Soil surveys are a county by county assessment of soil taxonomy, fertility and use on any given acre of land. It is a resource available to several different industries such as farming, forestry and mining. The data achieved for soil mapping is done by several different types of surveys.
Digital mapping uses geographic information systems (GIS) to increase the accuracy of land maps. GIS helps take into consideration topography, vegetation and soil types to better determine soil and land use relationships.
Pedometrics uses qualitative methods for mapping soil. According to the University of Twente in the Netherlands, pedometrics makes soil survey, classification and land evaluation as factual as possible.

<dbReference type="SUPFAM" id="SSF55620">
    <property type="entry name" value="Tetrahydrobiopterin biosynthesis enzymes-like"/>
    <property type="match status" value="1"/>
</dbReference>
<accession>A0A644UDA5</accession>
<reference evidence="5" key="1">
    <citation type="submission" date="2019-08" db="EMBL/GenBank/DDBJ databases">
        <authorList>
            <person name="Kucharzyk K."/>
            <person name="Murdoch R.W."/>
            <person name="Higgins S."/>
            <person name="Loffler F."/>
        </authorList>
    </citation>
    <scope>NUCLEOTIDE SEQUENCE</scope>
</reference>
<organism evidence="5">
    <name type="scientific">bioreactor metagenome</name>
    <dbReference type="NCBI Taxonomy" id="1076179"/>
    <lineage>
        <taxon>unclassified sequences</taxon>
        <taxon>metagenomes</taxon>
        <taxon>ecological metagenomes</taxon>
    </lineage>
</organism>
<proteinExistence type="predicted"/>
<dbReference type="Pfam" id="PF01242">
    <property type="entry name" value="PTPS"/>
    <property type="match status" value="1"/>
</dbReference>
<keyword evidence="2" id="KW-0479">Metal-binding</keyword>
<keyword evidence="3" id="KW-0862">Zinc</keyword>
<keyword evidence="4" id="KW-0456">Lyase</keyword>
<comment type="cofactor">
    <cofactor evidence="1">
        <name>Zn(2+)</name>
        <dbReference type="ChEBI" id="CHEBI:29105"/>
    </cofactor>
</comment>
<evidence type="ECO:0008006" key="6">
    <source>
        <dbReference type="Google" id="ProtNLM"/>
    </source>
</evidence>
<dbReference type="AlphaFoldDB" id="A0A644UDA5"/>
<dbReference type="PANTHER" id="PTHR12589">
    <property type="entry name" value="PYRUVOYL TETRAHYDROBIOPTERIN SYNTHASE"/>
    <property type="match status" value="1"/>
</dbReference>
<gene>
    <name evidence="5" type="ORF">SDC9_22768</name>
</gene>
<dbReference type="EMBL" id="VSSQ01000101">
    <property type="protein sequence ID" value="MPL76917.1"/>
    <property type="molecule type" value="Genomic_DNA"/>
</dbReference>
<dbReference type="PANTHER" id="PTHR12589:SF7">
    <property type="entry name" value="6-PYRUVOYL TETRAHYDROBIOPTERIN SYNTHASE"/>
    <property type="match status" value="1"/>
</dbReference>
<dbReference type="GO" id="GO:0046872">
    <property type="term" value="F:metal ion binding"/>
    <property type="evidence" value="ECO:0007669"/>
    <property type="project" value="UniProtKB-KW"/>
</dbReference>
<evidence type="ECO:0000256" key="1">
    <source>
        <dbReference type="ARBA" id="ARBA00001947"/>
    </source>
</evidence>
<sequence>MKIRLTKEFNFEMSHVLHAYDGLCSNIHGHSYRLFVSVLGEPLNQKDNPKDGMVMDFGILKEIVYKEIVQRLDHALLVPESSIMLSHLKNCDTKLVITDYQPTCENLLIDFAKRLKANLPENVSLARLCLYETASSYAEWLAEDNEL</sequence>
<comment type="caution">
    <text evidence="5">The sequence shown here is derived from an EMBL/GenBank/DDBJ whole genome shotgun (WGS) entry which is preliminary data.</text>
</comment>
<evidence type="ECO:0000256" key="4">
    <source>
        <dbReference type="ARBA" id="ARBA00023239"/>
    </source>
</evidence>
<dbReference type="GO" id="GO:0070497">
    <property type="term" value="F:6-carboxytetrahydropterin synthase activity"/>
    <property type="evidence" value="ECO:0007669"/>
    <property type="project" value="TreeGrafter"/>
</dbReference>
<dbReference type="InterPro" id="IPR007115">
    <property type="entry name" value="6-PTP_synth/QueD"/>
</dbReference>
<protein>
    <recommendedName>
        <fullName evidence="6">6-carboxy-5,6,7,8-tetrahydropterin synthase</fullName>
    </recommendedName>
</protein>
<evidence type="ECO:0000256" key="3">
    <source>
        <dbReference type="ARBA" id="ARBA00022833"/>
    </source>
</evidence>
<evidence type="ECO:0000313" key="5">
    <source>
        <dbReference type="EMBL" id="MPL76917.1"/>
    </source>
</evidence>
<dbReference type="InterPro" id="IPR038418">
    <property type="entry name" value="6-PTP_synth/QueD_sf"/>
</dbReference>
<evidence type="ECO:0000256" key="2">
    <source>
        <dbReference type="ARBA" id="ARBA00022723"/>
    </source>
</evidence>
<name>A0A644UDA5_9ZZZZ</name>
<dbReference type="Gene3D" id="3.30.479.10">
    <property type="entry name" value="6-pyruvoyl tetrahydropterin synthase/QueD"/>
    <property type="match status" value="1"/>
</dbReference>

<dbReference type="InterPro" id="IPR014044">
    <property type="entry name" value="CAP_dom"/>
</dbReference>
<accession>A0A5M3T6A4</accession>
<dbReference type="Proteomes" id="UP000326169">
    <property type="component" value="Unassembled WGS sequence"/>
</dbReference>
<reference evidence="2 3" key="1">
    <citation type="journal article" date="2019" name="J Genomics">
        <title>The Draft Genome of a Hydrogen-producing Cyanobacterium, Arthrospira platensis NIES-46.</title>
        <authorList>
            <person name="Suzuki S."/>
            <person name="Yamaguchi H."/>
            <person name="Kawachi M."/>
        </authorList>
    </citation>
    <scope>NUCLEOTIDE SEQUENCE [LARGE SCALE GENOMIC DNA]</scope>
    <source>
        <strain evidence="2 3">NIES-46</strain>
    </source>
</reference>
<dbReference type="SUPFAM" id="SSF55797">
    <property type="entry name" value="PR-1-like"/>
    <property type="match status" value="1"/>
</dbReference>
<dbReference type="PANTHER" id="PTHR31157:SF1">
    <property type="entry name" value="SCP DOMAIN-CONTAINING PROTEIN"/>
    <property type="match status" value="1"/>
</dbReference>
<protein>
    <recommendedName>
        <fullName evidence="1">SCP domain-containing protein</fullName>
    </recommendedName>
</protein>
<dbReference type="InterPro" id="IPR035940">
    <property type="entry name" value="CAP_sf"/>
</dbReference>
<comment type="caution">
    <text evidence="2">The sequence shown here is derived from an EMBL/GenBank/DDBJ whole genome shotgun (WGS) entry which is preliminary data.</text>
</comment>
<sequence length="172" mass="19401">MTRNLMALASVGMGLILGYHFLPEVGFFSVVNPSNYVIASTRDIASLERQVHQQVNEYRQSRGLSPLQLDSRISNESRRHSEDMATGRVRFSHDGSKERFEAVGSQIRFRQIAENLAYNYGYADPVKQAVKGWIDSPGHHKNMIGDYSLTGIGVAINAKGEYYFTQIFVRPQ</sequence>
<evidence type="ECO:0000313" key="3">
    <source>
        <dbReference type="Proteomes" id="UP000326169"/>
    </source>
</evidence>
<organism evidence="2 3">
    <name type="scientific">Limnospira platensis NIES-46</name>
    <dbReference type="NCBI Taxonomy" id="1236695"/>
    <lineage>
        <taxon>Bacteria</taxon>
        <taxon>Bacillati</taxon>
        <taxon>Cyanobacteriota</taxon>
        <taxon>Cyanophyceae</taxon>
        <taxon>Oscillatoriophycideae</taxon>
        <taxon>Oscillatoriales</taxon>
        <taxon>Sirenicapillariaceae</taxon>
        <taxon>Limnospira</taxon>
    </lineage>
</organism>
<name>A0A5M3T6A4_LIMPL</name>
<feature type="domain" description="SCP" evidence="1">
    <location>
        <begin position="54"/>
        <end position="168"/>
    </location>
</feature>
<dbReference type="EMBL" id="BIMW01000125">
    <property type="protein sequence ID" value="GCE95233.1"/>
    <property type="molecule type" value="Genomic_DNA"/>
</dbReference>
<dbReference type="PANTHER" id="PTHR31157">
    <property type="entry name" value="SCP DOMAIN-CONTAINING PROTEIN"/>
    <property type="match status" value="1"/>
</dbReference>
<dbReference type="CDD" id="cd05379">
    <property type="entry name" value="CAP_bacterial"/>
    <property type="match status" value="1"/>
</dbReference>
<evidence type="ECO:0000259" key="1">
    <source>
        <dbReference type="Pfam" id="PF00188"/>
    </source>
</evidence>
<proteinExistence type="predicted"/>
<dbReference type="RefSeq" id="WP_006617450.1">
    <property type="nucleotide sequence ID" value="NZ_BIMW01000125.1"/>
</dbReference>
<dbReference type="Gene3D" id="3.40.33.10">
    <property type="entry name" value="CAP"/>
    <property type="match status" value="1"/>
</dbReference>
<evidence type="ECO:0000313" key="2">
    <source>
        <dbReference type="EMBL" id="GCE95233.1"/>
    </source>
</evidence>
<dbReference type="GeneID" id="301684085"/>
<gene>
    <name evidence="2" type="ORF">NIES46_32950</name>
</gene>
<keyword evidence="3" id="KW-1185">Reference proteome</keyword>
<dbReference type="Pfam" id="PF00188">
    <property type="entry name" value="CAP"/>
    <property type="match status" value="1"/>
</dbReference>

Geo-statistics uses statistics to explore and model soils through spatial data for soil mapping. It implies the use of mathematical calculations of GIS data in interpreting geological observations.
Sensors are a common approach in surveying soil. It is a technological technique using infrared spectrometry to scan and map soil.
Using laboratory methods to analyze soils for mapping is useful in determining fertility and soil profiles. Changes in soil chemistry over time can also provide information on relationships between land use and soil.
- University of Twente, Department of Earth Systems Analysis: A Compendium of Online Soil Survey Information, Methods and Techniques
- Google Books: Encyclopedia of Soil Science, Volume 2
- The Free Dictionary: Geostatistics
- United States Department of Agriculture, Natural Resource Conservation Service: Web Soil Survey